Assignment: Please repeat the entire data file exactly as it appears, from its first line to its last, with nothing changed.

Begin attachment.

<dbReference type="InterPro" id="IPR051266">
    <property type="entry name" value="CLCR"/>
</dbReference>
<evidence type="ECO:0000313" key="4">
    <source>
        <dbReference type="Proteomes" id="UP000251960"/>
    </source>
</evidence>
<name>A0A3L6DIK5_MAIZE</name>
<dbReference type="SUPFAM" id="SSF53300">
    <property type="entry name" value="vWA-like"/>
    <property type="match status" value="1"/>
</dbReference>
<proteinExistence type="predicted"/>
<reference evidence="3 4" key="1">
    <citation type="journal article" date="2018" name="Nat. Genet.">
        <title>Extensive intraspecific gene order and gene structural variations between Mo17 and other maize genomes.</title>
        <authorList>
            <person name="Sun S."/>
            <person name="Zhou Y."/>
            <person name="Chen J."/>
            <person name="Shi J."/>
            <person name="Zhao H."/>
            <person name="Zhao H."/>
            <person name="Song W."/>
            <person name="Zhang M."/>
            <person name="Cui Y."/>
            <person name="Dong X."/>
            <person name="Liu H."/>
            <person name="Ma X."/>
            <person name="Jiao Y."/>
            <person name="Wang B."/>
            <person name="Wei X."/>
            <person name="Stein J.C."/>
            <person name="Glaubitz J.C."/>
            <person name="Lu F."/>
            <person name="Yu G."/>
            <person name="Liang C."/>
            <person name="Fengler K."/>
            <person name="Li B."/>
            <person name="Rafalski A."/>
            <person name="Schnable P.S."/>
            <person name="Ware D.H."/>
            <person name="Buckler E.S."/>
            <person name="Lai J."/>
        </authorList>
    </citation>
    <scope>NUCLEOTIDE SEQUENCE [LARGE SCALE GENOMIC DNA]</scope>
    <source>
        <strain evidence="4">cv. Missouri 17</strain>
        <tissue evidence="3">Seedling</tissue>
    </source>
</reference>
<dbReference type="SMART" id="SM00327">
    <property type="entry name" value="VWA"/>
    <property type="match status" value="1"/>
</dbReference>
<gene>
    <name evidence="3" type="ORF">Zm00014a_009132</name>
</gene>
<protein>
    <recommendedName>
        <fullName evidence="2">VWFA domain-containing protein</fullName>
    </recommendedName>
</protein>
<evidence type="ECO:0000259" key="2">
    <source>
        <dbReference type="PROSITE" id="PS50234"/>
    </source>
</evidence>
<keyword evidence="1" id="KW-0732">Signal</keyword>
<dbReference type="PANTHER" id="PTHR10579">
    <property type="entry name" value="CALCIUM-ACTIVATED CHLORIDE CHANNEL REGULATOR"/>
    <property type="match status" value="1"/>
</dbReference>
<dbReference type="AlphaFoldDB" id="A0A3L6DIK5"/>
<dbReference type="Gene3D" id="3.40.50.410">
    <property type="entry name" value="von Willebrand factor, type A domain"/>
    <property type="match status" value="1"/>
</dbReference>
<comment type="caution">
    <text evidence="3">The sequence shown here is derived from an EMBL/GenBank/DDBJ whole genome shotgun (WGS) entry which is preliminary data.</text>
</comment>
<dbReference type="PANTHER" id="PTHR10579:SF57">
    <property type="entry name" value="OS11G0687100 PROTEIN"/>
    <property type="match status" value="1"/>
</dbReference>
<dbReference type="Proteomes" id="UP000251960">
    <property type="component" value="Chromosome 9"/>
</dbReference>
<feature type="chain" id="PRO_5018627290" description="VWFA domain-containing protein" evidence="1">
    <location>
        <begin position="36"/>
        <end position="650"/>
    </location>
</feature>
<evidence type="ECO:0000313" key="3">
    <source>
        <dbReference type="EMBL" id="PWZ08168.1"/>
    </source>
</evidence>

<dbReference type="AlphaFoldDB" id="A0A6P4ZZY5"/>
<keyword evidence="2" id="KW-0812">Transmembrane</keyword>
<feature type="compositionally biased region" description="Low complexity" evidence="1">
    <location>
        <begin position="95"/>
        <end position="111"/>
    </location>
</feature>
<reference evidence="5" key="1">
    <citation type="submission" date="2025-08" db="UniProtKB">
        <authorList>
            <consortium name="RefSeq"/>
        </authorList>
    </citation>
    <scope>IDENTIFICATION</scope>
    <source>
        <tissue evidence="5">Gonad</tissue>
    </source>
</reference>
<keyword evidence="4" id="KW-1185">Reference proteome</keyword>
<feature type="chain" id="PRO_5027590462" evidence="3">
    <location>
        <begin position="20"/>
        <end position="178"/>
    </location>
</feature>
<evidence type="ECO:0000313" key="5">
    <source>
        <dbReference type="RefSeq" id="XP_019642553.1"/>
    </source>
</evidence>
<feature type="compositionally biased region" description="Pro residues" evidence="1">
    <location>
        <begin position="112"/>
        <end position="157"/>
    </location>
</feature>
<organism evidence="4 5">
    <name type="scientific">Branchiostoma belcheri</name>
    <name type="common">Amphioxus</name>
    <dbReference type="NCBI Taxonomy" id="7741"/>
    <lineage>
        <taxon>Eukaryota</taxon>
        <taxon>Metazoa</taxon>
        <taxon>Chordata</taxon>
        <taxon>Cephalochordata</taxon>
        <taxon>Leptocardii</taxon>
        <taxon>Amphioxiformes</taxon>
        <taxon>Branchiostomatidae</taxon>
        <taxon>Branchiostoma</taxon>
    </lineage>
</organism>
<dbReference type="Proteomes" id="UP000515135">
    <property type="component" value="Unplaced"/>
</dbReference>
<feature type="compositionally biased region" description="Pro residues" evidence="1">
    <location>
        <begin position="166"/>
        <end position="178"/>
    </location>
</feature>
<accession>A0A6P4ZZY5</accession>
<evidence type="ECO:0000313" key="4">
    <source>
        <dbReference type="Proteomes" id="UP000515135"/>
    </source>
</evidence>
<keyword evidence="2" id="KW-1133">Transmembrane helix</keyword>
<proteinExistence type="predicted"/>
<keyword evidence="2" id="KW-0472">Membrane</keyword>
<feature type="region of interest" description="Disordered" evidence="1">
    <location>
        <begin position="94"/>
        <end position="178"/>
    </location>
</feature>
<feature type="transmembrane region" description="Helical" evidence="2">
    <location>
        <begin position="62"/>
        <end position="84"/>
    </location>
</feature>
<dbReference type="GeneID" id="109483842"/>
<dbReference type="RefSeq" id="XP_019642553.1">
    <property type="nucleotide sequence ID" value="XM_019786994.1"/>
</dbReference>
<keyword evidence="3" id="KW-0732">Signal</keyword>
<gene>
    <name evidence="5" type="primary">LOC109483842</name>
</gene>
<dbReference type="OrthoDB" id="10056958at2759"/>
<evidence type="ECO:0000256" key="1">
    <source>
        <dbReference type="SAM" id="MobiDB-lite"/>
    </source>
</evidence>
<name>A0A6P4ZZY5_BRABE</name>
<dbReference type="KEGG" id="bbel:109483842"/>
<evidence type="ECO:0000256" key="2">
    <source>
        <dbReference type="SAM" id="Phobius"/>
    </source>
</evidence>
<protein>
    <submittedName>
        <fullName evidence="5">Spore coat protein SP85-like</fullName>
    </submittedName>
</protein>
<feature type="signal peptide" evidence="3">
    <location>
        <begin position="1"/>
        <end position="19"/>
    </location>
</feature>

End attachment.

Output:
<dbReference type="InterPro" id="IPR051266">
    <property type="entry name" value="CLCR"/>
</dbReference>
<evidence type="ECO:0000313" key="4">
    <source>
        <dbReference type="Proteomes" id="UP000251960"/>
    </source>
</evidence>
<name>A0A3L6DIK5_MAIZE</name>
<dbReference type="SUPFAM" id="SSF53300">
    <property type="entry name" value="vWA-like"/>
    <property type="match status" value="1"/>
</dbReference>
<proteinExistence type="predicted"/>
<reference evidence="3 4" key="1">
    <citation type="journal article" date="2018" name="Nat. Genet.">
        <title>Extensive intraspecific gene order and gene structural variations between Mo17 and other maize genomes.</title>
        <authorList>
            <person name="Sun S."/>
            <person name="Zhou Y."/>
            <person name="Chen J."/>
            <person name="Shi J."/>
            <person name="Zhao H."/>
            <person name="Zhao H."/>
            <person name="Song W."/>
            <person name="Zhang M."/>
            <person name="Cui Y."/>
            <person name="Dong X."/>
            <person name="Liu H."/>
            <person name="Ma X."/>
            <person name="Jiao Y."/>
            <person name="Wang B."/>
            <person name="Wei X."/>
            <person name="Stein J.C."/>
            <person name="Glaubitz J.C."/>
            <person name="Lu F."/>
            <person name="Yu G."/>
            <person name="Liang C."/>
            <person name="Fengler K."/>
            <person name="Li B."/>
            <person name="Rafalski A."/>
            <person name="Schnable P.S."/>
            <person name="Ware D.H."/>
            <person name="Buckler E.S."/>
            <person name="Lai J."/>
        </authorList>
    </citation>
    <scope>NUCLEOTIDE SEQUENCE [LARGE SCALE GENOMIC DNA]</scope>
    <source>
        <strain evidence="4">cv. Missouri 17</strain>
        <tissue evidence="3">Seedling</tissue>
    </source>
</reference>
<dbReference type="SMART" id="SM00327">
    <property type="entry name" value="VWA"/>
    <property type="match status" value="1"/>
</dbReference>
<gene>
    <name evidence="3" type="ORF">Zm00014a_009132</name>
</gene>
<protein>
    <recommendedName>
        <fullName evidence="2">VWFA domain-containing protein</fullName>
    </recommendedName>
</protein>
<evidence type="ECO:0000259" key="2">
    <source>
        <dbReference type="PROSITE" id="PS50234"/>
    </source>
</evidence>
<keyword evidence="1" id="KW-0732">Signal</keyword>
<dbReference type="PANTHER" id="PTHR10579">
    <property type="entry name" value="CALCIUM-ACTIVATED CHLORIDE CHANNEL REGULATOR"/>
    <property type="match status" value="1"/>
</dbReference>
<dbReference type="AlphaFoldDB" id="A0A3L6DIK5"/>
<dbReference type="Gene3D" id="3.40.50.410">
    <property type="entry name" value="von Willebrand factor, type A domain"/>
    <property type="match status" value="1"/>
</dbReference>
<comment type="caution">
    <text evidence="3">The sequence shown here is derived from an EMBL/GenBank/DDBJ whole genome shotgun (WGS) entry which is preliminary data.</text>
</comment>
<dbReference type="PANTHER" id="PTHR10579:SF57">
    <property type="entry name" value="OS11G0687100 PROTEIN"/>
    <property type="match status" value="1"/>
</dbReference>
<dbReference type="Proteomes" id="UP000251960">
    <property type="component" value="Chromosome 9"/>
</dbReference>
<feature type="chain" id="PRO_5018627290" description="VWFA domain-containing protein" evidence="1">
    <location>
        <begin position="36"/>
        <end position="650"/>
    </location>
</feature>
<evidence type="ECO:0000313" key="3">
    <source>
        <dbReference type="EMBL" id="PWZ08168.1"/>
    </source>
</evidence>

<dbReference type="AlphaFoldDB" id="A0A6P4ZZY5"/>
<keyword evidence="2" id="KW-0812">Transmembrane</keyword>
<feature type="compositionally biased region" description="Low complexity" evidence="1">
    <location>
        <begin position="95"/>
        <end position="111"/>
    </location>
</feature>
<reference evidence="5" key="1">
    <citation type="submission" date="2025-08" db="UniProtKB">
        <authorList>
            <consortium name="RefSeq"/>
        </authorList>
    </citation>
    <scope>IDENTIFICATION</scope>
    <source>
        <tissue evidence="5">Gonad</tissue>
    </source>
</reference>
<keyword evidence="4" id="KW-1185">Reference proteome</keyword>
<feature type="chain" id="PRO_5027590462" evidence="3">
    <location>
        <begin position="20"/>
        <end position="178"/>
    </location>
</feature>
<evidence type="ECO:0000313" key="5">
    <source>
        <dbReference type="RefSeq" id="XP_019642553.1"/>
    </source>
</evidence>
<feature type="compositionally biased region" description="Pro residues" evidence="1">
    <location>
        <begin position="112"/>
        <end position="157"/>
    </location>
</feature>
<organism evidence="4 5">
    <name type="scientific">Branchiostoma belcheri</name>
    <name type="common">Amphioxus</name>
    <dbReference type="NCBI Taxonomy" id="7741"/>
    <lineage>
        <taxon>Eukaryota</taxon>
        <taxon>Metazoa</taxon>
        <taxon>Chordata</taxon>
        <taxon>Cephalochordata</taxon>
        <taxon>Leptocardii</taxon>
        <taxon>Amphioxiformes</taxon>
        <taxon>Branchiostomatidae</taxon>
        <taxon>Branchiostoma</taxon>
    </lineage>
</organism>
<dbReference type="Proteomes" id="UP000515135">
    <property type="component" value="Unplaced"/>
</dbReference>
<feature type="compositionally biased region" description="Pro residues" evidence="1">
    <location>
        <begin position="166"/>
        <end position="178"/>
    </location>
</feature>
<accession>A0A6P4ZZY5</accession>
<evidence type="ECO:0000313" key="4">
    <source>
        <dbReference type="Proteomes" id="UP000515135"/>
    </source>
</evidence>
<keyword evidence="2" id="KW-1133">Transmembrane helix</keyword>
<proteinExistence type="predicted"/>
<keyword evidence="2" id="KW-0472">Membrane</keyword>
<feature type="region of interest" description="Disordered" evidence="1">
    <location>
        <begin position="94"/>
        <end position="178"/>
    </location>
</feature>
<feature type="transmembrane region" description="Helical" evidence="2">
    <location>
        <begin position="62"/>
        <end position="84"/>
    </location>
</feature>
<dbReference type="GeneID" id="109483842"/>
<dbReference type="RefSeq" id="XP_019642553.1">
    <property type="nucleotide sequence ID" value="XM_019786994.1"/>
</dbReference>
<keyword evidence="3" id="KW-0732">Signal</keyword>
<gene>
    <name evidence="5" type="primary">LOC109483842</name>
</gene>
<dbReference type="OrthoDB" id="10056958at2759"/>
<evidence type="ECO:0000256" key="1">
    <source>
        <dbReference type="SAM" id="MobiDB-lite"/>
    </source>
</evidence>
<name>A0A6P4ZZY5_BRABE</name>
<dbReference type="KEGG" id="bbel:109483842"/>
<evidence type="ECO:0000256" key="2">
    <source>
        <dbReference type="SAM" id="Phobius"/>
    </source>
</evidence>
<protein>
    <submittedName>
        <fullName evidence="5">Spore coat protein SP85-like</fullName>
    </submittedName>
</protein>
<feature type="signal peptide" evidence="3">
    <location>
        <begin position="1"/>
        <end position="19"/>
    </location>
</feature>